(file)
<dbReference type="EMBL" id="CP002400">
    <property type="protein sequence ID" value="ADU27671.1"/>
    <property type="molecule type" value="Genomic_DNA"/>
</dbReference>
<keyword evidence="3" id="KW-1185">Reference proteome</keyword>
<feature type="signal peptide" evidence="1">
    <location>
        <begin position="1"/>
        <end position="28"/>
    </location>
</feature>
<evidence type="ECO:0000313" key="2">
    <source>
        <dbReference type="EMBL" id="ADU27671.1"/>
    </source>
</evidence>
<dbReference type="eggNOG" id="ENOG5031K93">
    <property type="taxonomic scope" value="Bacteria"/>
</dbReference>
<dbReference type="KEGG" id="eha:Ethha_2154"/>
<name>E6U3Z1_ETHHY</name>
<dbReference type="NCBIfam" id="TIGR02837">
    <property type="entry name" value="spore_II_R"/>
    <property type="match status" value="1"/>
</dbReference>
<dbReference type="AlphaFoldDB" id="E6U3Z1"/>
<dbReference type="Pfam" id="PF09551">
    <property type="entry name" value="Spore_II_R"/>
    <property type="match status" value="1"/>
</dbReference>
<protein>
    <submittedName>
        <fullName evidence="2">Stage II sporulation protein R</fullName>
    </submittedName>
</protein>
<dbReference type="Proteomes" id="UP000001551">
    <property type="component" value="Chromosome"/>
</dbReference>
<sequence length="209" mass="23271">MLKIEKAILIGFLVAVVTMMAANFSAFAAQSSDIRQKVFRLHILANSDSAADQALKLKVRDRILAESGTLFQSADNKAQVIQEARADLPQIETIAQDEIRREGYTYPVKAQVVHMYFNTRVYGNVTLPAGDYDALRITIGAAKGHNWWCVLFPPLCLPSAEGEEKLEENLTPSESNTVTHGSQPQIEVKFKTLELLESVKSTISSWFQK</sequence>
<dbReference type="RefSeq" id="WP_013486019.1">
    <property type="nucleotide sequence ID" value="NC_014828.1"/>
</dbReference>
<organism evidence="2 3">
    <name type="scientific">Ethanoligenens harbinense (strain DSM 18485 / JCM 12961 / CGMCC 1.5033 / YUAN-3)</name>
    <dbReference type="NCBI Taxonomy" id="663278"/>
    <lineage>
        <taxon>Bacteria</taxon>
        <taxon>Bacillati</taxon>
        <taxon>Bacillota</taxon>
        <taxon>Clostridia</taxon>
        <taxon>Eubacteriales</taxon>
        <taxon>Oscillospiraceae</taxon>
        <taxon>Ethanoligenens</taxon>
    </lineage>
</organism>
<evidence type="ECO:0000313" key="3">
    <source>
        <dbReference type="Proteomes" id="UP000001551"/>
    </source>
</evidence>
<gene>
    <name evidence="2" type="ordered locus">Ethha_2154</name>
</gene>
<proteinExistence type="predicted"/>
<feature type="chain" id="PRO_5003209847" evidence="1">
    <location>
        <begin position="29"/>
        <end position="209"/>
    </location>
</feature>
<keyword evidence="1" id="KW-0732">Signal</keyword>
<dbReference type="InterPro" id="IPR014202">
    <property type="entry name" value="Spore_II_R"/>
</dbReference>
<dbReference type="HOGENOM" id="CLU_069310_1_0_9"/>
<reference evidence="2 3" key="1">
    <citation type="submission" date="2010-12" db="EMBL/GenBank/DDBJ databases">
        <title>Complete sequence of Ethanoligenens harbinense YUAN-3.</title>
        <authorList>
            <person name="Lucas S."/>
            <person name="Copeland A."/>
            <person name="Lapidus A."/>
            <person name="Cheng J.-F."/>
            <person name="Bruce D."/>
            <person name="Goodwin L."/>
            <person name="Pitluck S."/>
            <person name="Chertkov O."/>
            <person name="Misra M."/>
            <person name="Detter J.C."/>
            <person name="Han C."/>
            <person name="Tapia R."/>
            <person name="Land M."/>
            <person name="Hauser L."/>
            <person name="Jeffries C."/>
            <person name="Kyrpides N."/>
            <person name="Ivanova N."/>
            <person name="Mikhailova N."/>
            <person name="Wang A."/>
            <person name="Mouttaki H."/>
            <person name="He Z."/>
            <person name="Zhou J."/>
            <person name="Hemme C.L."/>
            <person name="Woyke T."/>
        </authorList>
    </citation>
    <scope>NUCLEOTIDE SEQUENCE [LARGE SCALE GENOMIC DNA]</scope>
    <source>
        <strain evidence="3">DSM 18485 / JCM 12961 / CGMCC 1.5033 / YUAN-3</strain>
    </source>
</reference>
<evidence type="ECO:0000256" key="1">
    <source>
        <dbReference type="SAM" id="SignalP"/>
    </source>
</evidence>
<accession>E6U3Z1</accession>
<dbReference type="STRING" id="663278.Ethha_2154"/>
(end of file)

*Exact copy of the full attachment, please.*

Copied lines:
<dbReference type="EMBL" id="CP002400">
    <property type="protein sequence ID" value="ADU27671.1"/>
    <property type="molecule type" value="Genomic_DNA"/>
</dbReference>
<keyword evidence="3" id="KW-1185">Reference proteome</keyword>
<feature type="signal peptide" evidence="1">
    <location>
        <begin position="1"/>
        <end position="28"/>
    </location>
</feature>
<evidence type="ECO:0000313" key="2">
    <source>
        <dbReference type="EMBL" id="ADU27671.1"/>
    </source>
</evidence>
<dbReference type="eggNOG" id="ENOG5031K93">
    <property type="taxonomic scope" value="Bacteria"/>
</dbReference>
<dbReference type="KEGG" id="eha:Ethha_2154"/>
<name>E6U3Z1_ETHHY</name>
<dbReference type="NCBIfam" id="TIGR02837">
    <property type="entry name" value="spore_II_R"/>
    <property type="match status" value="1"/>
</dbReference>
<dbReference type="AlphaFoldDB" id="E6U3Z1"/>
<dbReference type="Pfam" id="PF09551">
    <property type="entry name" value="Spore_II_R"/>
    <property type="match status" value="1"/>
</dbReference>
<protein>
    <submittedName>
        <fullName evidence="2">Stage II sporulation protein R</fullName>
    </submittedName>
</protein>
<dbReference type="Proteomes" id="UP000001551">
    <property type="component" value="Chromosome"/>
</dbReference>
<sequence length="209" mass="23271">MLKIEKAILIGFLVAVVTMMAANFSAFAAQSSDIRQKVFRLHILANSDSAADQALKLKVRDRILAESGTLFQSADNKAQVIQEARADLPQIETIAQDEIRREGYTYPVKAQVVHMYFNTRVYGNVTLPAGDYDALRITIGAAKGHNWWCVLFPPLCLPSAEGEEKLEENLTPSESNTVTHGSQPQIEVKFKTLELLESVKSTISSWFQK</sequence>
<dbReference type="RefSeq" id="WP_013486019.1">
    <property type="nucleotide sequence ID" value="NC_014828.1"/>
</dbReference>
<organism evidence="2 3">
    <name type="scientific">Ethanoligenens harbinense (strain DSM 18485 / JCM 12961 / CGMCC 1.5033 / YUAN-3)</name>
    <dbReference type="NCBI Taxonomy" id="663278"/>
    <lineage>
        <taxon>Bacteria</taxon>
        <taxon>Bacillati</taxon>
        <taxon>Bacillota</taxon>
        <taxon>Clostridia</taxon>
        <taxon>Eubacteriales</taxon>
        <taxon>Oscillospiraceae</taxon>
        <taxon>Ethanoligenens</taxon>
    </lineage>
</organism>
<evidence type="ECO:0000313" key="3">
    <source>
        <dbReference type="Proteomes" id="UP000001551"/>
    </source>
</evidence>
<gene>
    <name evidence="2" type="ordered locus">Ethha_2154</name>
</gene>
<proteinExistence type="predicted"/>
<feature type="chain" id="PRO_5003209847" evidence="1">
    <location>
        <begin position="29"/>
        <end position="209"/>
    </location>
</feature>
<keyword evidence="1" id="KW-0732">Signal</keyword>
<dbReference type="InterPro" id="IPR014202">
    <property type="entry name" value="Spore_II_R"/>
</dbReference>
<dbReference type="HOGENOM" id="CLU_069310_1_0_9"/>
<reference evidence="2 3" key="1">
    <citation type="submission" date="2010-12" db="EMBL/GenBank/DDBJ databases">
        <title>Complete sequence of Ethanoligenens harbinense YUAN-3.</title>
        <authorList>
            <person name="Lucas S."/>
            <person name="Copeland A."/>
            <person name="Lapidus A."/>
            <person name="Cheng J.-F."/>
            <person name="Bruce D."/>
            <person name="Goodwin L."/>
            <person name="Pitluck S."/>
            <person name="Chertkov O."/>
            <person name="Misra M."/>
            <person name="Detter J.C."/>
            <person name="Han C."/>
            <person name="Tapia R."/>
            <person name="Land M."/>
            <person name="Hauser L."/>
            <person name="Jeffries C."/>
            <person name="Kyrpides N."/>
            <person name="Ivanova N."/>
            <person name="Mikhailova N."/>
            <person name="Wang A."/>
            <person name="Mouttaki H."/>
            <person name="He Z."/>
            <person name="Zhou J."/>
            <person name="Hemme C.L."/>
            <person name="Woyke T."/>
        </authorList>
    </citation>
    <scope>NUCLEOTIDE SEQUENCE [LARGE SCALE GENOMIC DNA]</scope>
    <source>
        <strain evidence="3">DSM 18485 / JCM 12961 / CGMCC 1.5033 / YUAN-3</strain>
    </source>
</reference>
<evidence type="ECO:0000256" key="1">
    <source>
        <dbReference type="SAM" id="SignalP"/>
    </source>
</evidence>
<accession>E6U3Z1</accession>
<dbReference type="STRING" id="663278.Ethha_2154"/>